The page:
The Null Device

Cookies, caches and cows

There's a piece in The Economist on the challenges of translating technological terms into minority languages, particularly ones whose speakers have lived traditional agricultural/fishing lifestyles until very recently, where the vocabulary tends to be more concrete and specific, and finding local words for new technical concepts requires some uses of poetic metaphor:
Ibrahima Sarr, a Senegalese coder, led the translation of Firefox into Fulah, which is spoken by 20m people from Senegal to Nigeria. “Crash” became hookii (a cow falling over but not dying); “timeout” became a honaama (your fish has got away). “Aspect ratio” became jeendondiral, a rebuke from elders when a fishing net is wrongly woven. In Malawi’s Chichewa language, which has 10m speakers, “cached pages” became mfutso wa tsamba, or bits of leftover food. The windowless houses of the 440,000 speakers of Zapotec, a family of indigenous languages in Mexico, meant that computer “windows” became “eyes”.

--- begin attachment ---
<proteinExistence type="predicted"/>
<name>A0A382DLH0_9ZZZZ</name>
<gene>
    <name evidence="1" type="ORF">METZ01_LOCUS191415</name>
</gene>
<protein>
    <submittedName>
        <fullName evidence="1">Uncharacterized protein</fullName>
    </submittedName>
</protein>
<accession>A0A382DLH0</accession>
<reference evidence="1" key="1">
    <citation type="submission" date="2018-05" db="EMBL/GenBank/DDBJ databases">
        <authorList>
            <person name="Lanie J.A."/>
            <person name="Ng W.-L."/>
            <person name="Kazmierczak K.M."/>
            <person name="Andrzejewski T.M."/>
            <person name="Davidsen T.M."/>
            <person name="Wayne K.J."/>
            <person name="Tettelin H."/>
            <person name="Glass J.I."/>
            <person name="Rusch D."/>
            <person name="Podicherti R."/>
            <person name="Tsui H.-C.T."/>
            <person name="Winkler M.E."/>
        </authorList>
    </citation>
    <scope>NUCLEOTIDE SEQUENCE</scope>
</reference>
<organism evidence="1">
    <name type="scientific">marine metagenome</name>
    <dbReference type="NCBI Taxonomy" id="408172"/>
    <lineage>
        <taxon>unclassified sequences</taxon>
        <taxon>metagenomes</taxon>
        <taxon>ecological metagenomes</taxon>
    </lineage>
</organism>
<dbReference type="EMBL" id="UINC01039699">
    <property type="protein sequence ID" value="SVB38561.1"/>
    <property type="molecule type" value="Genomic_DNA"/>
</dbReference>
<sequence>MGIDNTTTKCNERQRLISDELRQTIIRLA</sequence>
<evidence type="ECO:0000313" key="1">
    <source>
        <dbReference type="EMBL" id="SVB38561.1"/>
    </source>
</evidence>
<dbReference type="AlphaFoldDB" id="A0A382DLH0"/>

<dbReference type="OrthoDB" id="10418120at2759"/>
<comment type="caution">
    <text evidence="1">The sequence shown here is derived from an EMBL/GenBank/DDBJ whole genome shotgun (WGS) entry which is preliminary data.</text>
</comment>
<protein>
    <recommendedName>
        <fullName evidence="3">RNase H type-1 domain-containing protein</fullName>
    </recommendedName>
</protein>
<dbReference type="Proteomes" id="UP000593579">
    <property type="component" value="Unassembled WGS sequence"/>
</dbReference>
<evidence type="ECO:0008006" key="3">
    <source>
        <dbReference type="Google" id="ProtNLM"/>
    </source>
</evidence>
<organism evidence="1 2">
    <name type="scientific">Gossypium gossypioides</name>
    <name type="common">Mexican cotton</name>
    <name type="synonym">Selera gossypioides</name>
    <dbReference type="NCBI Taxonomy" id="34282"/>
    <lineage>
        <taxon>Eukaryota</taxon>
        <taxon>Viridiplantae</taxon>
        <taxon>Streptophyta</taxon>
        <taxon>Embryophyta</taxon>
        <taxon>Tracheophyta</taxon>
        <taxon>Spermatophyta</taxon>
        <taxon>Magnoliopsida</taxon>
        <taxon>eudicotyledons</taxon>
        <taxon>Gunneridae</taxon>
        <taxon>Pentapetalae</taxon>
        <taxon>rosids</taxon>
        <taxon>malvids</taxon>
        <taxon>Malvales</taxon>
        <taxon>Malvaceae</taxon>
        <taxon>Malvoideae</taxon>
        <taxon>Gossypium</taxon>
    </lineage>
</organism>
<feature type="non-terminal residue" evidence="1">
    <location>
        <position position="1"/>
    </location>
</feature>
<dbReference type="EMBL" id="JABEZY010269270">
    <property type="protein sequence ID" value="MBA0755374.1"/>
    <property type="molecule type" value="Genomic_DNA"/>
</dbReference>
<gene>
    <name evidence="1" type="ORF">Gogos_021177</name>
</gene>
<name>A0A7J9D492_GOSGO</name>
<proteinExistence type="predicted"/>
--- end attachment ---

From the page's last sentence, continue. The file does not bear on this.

Of course, the other alternative would be just to use loanwords from English (or some other common vehicular language), possibly adapting them to the grammar of the language, which apparently ends up happening informally a lot of the time.

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